Breakfast tacos are a holy grail, and especially Austin-style breakfast tacos, the benchmark! Fortunately for us, ~TACOLICIOUS~ has just launched a weekend brunch menu of six kinds of breakfast tacos, and they even took an R&D trip to Austin. You’ll find the Tejana, with migas (with crispy tortilla strips cooked into egg), roasted poblano, and a creamy, emulsified jalapeño salsa, inspired by the popular Salsa Dona at Taco Deli (this was one of our absolute favorites); El Gabacho, with scrambled egg, avocado, and crazy-delicious bacon jam they make in-house, which I told them they need to start selling stat; and Que Chido, with fried egg, bacon, and crispy hash browns with a salsa roja (great texture).

You can get fancy with La Fresa (filet mignon and fried quail egg with salsa macha, so good with the beef!), and there’s a vegan offering, and a classic El Mexicano with scrambled egg, housemade chorizo, and potato. The flour tortillas (with some corn) were on point, and Tacolicious really rocks the salsas. I say bring a friend, order all six, and split ‘em up like we did! Tacos are $4.50 for 1, $16 for 4, and $36 for 10.

You can perk up with their horchata and cold brew combo, and I felt somewhat healthy with my jugo verde (kale, pineapple, and mint juice), until I took another bite of the bacon jam. Ha! There are brunch cocktails, including a michelada, always a winner. Served Sat-Sun 10am-3pm. At the Mission District location at 748 Valencia St. only for now; the Marina location will launch the taco menu and 10am weekend brunch on January 25th.

There have been some changes over at ~1760~, which has a new menu format that is a three-course tasting menu for just $39. A new region or culture or cuisine will drive the rotating menu every three months or so, with some comfort food inspiration too. Right now, they’re starting with Tuscany, serving three courses of wintertime dishes, with an additional pasta course available for $10, and the option for wine or cocktail pairings. (If you desire a vegetarian option, they will be complete dishes, not just the original dish with the protein removed.) If you have some 1760 favorites, fret not, because the bar menu will remain à la carte!

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Mijita tamales. Photo © FrankenyImages.com.

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BSK’s impeccable waffles (at its original location). Yelp photo by Pei K.

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Meraki Market. All photos: © tablehopper.com.

It’s a new year, with a fresh round of closures that totally sucks. Over at the Ferry Building, Traci Des Jardins has shuttered ~MIJITA~ after serving her amazing chilaquiles there for 15 years. The Chronicle reports she was at the end of her lease, and may repeat the concept somewhere else, but that’s TBD. She reportedly has another Mexican restaurant concept in the works, so we’ll need to stand by on that; she will continue to be part of The Commissary, Arguello, School Night, and Public House.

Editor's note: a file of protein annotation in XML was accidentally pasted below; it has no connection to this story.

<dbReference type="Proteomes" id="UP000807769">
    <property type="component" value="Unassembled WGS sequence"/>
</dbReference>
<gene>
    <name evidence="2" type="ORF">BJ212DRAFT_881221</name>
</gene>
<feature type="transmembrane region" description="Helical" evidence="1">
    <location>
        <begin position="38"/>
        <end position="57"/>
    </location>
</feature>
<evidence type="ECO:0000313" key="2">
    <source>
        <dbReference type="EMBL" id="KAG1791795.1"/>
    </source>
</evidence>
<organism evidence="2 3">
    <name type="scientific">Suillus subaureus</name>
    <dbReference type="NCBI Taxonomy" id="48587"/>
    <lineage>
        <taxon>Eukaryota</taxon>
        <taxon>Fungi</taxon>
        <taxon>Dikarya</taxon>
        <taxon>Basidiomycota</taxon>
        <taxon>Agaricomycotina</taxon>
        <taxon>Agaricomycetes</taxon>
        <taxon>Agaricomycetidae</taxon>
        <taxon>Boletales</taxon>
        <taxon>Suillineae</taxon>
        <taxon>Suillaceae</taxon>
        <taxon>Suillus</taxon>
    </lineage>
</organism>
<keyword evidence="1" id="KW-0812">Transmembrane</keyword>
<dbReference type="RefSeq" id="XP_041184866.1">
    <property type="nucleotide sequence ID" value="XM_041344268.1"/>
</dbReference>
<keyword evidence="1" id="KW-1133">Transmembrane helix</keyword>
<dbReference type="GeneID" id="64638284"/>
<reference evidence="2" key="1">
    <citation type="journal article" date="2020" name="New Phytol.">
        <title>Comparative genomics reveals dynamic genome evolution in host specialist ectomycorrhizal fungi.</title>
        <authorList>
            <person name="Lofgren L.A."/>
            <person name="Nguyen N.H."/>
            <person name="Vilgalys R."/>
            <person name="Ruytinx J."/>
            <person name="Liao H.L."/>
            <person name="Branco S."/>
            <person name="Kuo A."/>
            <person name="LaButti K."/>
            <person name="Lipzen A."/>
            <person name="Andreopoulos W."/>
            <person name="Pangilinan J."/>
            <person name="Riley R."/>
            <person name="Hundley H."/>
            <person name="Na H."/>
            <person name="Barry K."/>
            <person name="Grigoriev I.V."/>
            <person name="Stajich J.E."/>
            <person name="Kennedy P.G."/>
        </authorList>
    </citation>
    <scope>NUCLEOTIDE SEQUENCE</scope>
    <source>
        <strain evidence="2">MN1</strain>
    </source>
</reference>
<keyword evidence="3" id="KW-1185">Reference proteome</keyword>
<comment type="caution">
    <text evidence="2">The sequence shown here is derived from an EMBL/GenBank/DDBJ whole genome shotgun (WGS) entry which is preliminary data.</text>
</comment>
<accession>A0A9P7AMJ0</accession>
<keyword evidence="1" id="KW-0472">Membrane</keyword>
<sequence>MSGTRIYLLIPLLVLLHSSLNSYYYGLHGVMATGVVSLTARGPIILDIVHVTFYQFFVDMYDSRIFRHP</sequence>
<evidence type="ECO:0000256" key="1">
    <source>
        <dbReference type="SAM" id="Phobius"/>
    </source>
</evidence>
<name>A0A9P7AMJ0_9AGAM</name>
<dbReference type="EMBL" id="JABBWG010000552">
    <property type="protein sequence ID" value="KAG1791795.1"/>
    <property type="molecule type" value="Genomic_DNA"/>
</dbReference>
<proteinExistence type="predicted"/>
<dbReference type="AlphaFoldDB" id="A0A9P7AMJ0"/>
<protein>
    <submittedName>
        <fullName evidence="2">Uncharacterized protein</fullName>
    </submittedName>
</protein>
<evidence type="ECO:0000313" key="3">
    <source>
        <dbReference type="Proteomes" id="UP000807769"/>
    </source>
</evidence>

And just after one year of business, Tanya Holland is closing the Ferry Building location of ~BROWN SUGAR KITCHEN~ after service on Sunday January 19th. It’s a shame to lose the first and only black female-owned business in the Ferry Building Marketplace. She’s going to be focusing her attention on her Oakland location, and her post on Instagram alludes to more to come.

I received a tip a few weeks ago that things were strange at ~CAFE FLORE~ in the Castro, with diminished hours, erratic hours of closure, and more. And how sad: after 47 years of serving as an iconic location in The City, the café closed over the holidays and is moving to an events-only concept. Of late, the food (and cocktails) have not been been where they used to be, or should be—but man, with the right operator, that place should be humming. It’s a damn shame. I hope someone with some money steps in, buys the location, does the upgrades it needs, and does it right. It’s too iconic, and beloved by so many for being the Castro’s alfresco living room, since 1973! 2298 Market St. at Noe.

Another icon has closed: after 25 years on Valencia, ~BURGER JOINT~ has thrown in the dish towel. The building was going through a retrofit, but it looks like they don’t want to wait it out. 807 Valencia St. at 19th St.

And it just keeps on unraveling: ~FRINGALE~ in SoMa is closing on January 25th—it opened in 1991. I remember dining there often when Gerald Hirigoyen was the chef (the restaurant had the most amazing sweetbreads). In the Chronicle piece, current owner Jean-Marie Legendre cites the endless construction on Fourth Street and the changing lunch habits of the local tech workforce as the primary reasons for closing. 28 years, what a run. 570 4th St. at Brannan.

Lower Nob Hill residents who liked the quality food and groceries at ~MERAKI MARKET~ are bemoaning its sudden closure. I wrote in to owner Stanlee Gatti for an update on what’s next—the site mentions a “restructuring,” but who knows what that may mean. [Via Hoodline.]

In the temporary closure department: the newly open ~GOZU~ remains closed after a small fire on New Year’s Eve. A note from the restaurant states: “On New Year’s Eve (December 31, 2019), there was a small fire at Ittoryu Gozu. The fire department came instantly and no one was injured. The majority of the space is in good condition, however we will need some time to rebuild our hearth—the main feature and element of our robatayaki-inspired restaurant.

“The fire was not due to any wrongdoing by the Gozu team, but was due to a structural issue. The restaurant employees, the building’s staff, and city officials have stepped up to handle this unfortunate situation. As we learn more about the damages, we will share with our community, but do not foresee being closed beyond two months.

“During this time, our incredible team that we have built over the last couple of months, will come together and positively impact the community by further refining and evolving our vision to be stronger than before. Please stay tuned!”

Another temporary closure is ~SOUVLA~ Hayes Valley, which is closed through January 27th for renovations. But they thought of everything, and parked the Souvla truck at PROXY, where you can order almost all of Souvla’s menu from 11am-10pm daily.